Several recent articles should dispel any remaining notion that care provided under the so-called Affordable Care Act will in fact be affordable. Just the opposite is true.
This brings us to the most recent article from the New York Times, which shows that when hospital emergency rooms and physician practices adopt electronic health records, reimbursements for physician services goes way up. Wait a second! Isn’t the EHR the magic wand that is somehow going to result in huge efficiencies and cost savings? Well, not exactly. It seems doctors and hospitals are able to use the EHR to “enhance” documentation of patient encounters and services provided, which entitles them to “up-code” and receive higher reimbursement from third party payers. This game dates b ack to 1990 when Medicare adopted the “resource-based relative value scale,” a complex Stalinist system devised by Harvard PhD William Hsiao. It was an attempt to codify physicians’ work product based on time, effort, degree of training, patient complexity, and other factors. The “relative value units” for any given intervention would then be multiplied by a fixed number to assign a dollar value for that work.
To obtain reimbursement from Medicare under the RBRVS, doctors had to learn to code their encounters appropriately. (Yes, we had to take time away from our practices to attend ridiculous coding seminars!!). To bill for a “level 5 office visit,” for example, a detailed history, system review, and physical exam had to be performed, and documented. Of course, this is not always needed, even in complex patients, and the time required for documentation detracts from the quality of the encounter. The RBRVS was an absurdity, and hastened the medical profession’s march down the road to serfdom. Rather than oppose this intrusion, the American Medical Association colluded with the government to make it a reality.
With cuts and freezes, physician reimbursement under Medicare has shrunk to Medicaid levels and will decline further under the ACA. Payment in many instances barely covers the cost of providing care. Yet, doctors up-code at their peril. For years, the government has conducted random audits of private physicians, group practices, and hospitals, looking for claims with inadequate documentation in the medical record. Huge monetary settlements have been extorted based in differing interpretations of arcane regulations. The EHR provides templates and boilerplate text to automate documentation, and can be a bulwark against such audits.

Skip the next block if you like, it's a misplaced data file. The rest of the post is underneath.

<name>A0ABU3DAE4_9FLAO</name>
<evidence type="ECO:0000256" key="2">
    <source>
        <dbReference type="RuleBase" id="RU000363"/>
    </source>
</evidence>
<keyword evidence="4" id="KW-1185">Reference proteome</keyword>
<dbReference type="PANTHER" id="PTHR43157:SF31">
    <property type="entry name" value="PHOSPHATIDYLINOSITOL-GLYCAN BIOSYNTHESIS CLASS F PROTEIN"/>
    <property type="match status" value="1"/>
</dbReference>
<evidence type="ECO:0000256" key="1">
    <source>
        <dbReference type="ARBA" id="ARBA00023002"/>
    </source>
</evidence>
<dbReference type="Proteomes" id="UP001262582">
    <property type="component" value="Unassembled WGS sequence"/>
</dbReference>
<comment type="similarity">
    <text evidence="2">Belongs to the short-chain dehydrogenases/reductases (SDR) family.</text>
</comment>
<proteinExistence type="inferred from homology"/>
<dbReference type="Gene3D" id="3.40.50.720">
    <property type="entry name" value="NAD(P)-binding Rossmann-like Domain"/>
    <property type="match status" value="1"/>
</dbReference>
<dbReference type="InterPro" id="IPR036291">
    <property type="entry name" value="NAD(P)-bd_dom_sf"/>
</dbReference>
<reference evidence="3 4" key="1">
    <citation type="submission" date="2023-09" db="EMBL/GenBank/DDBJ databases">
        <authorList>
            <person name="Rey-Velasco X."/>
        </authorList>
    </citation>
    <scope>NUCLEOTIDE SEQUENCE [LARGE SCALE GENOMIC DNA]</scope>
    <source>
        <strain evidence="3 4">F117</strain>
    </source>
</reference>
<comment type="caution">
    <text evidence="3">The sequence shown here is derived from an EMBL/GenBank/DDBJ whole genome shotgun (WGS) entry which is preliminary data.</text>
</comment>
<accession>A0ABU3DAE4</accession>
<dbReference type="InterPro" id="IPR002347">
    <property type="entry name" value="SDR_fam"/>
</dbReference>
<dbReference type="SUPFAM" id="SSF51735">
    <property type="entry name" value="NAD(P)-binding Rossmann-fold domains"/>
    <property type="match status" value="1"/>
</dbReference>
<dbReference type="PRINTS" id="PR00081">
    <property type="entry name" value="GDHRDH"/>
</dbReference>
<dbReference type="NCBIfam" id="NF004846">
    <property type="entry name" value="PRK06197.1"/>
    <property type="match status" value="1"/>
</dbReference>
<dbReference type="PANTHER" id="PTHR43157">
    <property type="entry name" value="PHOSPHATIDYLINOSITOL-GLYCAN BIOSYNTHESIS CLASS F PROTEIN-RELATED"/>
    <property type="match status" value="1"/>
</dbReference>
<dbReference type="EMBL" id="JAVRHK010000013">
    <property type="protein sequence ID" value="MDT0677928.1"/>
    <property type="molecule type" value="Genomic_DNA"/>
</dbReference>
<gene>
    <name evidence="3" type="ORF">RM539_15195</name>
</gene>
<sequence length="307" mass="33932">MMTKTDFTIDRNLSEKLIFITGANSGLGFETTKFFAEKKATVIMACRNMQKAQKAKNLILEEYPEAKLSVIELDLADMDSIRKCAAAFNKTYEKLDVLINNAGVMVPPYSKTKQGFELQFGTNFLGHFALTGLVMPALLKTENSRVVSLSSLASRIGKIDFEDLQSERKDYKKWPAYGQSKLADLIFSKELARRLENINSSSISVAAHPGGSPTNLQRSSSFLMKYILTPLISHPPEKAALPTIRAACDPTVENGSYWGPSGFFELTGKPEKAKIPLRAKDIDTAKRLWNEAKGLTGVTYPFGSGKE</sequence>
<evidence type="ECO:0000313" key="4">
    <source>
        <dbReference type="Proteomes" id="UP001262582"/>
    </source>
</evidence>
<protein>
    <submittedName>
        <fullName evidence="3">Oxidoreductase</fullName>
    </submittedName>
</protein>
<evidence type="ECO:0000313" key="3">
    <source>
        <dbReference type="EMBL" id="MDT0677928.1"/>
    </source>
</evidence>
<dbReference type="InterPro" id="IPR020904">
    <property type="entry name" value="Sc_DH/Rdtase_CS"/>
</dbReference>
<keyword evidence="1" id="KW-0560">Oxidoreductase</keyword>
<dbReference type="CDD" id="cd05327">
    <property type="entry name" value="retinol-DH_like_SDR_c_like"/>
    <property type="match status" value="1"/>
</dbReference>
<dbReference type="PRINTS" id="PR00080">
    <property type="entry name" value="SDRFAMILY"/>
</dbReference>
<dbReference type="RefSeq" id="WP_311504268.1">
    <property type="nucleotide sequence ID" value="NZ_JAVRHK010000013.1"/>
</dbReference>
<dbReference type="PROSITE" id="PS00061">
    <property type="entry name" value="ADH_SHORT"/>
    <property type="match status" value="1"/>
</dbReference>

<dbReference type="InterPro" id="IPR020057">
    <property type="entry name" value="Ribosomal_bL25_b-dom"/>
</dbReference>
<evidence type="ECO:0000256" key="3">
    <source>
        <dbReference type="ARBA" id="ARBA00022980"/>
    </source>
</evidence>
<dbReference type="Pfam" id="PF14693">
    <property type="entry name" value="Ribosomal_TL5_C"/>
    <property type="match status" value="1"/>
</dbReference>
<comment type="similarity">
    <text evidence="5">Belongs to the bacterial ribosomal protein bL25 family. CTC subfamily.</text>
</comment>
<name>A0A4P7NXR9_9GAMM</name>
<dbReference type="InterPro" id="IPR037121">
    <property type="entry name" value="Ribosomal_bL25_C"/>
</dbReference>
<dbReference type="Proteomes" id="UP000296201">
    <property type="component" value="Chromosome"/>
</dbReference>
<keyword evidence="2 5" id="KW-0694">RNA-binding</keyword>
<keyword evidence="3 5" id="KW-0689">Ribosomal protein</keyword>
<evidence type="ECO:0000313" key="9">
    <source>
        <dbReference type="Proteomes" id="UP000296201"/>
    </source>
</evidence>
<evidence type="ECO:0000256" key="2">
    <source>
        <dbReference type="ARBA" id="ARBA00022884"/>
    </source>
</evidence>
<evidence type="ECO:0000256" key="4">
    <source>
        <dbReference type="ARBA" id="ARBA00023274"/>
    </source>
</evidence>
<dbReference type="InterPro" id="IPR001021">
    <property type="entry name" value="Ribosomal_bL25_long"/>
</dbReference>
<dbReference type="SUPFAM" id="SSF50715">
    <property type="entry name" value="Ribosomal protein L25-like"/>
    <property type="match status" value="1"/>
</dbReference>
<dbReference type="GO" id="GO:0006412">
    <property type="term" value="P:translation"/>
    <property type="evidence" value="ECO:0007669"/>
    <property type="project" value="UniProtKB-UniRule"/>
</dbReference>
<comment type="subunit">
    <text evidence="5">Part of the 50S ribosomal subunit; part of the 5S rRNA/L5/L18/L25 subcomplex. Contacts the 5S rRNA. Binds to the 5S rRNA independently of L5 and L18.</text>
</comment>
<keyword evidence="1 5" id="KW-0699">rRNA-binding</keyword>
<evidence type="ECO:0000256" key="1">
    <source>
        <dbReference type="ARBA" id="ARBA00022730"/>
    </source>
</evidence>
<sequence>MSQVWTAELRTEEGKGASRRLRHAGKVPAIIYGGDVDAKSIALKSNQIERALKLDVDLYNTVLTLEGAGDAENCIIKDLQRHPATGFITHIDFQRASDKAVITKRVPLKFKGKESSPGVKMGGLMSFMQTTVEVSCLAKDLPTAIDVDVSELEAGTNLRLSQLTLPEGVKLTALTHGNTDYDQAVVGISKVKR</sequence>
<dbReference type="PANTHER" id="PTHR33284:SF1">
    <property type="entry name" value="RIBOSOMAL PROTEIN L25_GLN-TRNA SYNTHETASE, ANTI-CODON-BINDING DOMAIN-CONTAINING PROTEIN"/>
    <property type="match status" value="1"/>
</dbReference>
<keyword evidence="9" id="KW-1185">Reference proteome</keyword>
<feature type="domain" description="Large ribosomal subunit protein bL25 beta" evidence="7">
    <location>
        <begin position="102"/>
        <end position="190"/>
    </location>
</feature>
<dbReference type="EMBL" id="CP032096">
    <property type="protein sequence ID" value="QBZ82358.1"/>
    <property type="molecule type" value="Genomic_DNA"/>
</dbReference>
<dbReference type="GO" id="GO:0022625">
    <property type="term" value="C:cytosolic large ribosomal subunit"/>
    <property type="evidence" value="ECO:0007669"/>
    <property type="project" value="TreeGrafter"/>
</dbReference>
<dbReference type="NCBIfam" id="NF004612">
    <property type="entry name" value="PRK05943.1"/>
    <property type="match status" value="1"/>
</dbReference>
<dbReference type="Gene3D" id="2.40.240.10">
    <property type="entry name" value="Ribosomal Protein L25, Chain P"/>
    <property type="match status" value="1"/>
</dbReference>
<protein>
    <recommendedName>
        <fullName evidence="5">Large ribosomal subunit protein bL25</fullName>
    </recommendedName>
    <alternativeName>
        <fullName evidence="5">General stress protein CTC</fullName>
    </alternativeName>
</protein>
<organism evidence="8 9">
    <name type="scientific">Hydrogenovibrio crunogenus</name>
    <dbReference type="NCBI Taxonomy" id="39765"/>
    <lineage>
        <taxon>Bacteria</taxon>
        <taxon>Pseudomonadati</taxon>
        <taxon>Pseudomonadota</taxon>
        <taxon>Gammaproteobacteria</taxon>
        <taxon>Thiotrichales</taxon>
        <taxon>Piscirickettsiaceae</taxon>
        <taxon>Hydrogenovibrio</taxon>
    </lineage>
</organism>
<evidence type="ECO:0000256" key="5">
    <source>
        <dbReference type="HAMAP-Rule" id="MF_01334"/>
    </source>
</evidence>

In addition to effects on billing and payment, rigorous studies of actual implementation of health information technology show no cost savings or improvement in health outcomes, according to another WSJ article.
The ACA is an experiment in top-down social engineering of an extraordinarily complex field encompassing one sixth of our economy. It is destined to fail, and will be expensive beyond belief, in dollars, lost opportunity, and in misery. If only the free market were given a chance to deliver quality care at reasonable cost. In the few areas of health care where it has been allowed to flourish, it has done just that.
Richard Amerling, MD is a nephrologist practicing in New York City. He is an Associate Professor of clinical medicine at Albert Einstein College of Medicine in New York, and the Director of Outpatient Dialysis at the Beth Israel Medical Center. Dr. Amerling studied medicine at the Catholic University of Louvain in Belgium, graduating cum laude in 1981. He completed a medical residency at the New York Hospital Queens and a nephrology fellowship at the Hospital of the University of Pennsylvania. He has written and lectured extensively on health care issues and is a Director of the Association of American Physicians and Surgeons. Dr. Amerling is the author of the Physicians' Declaration of Independence.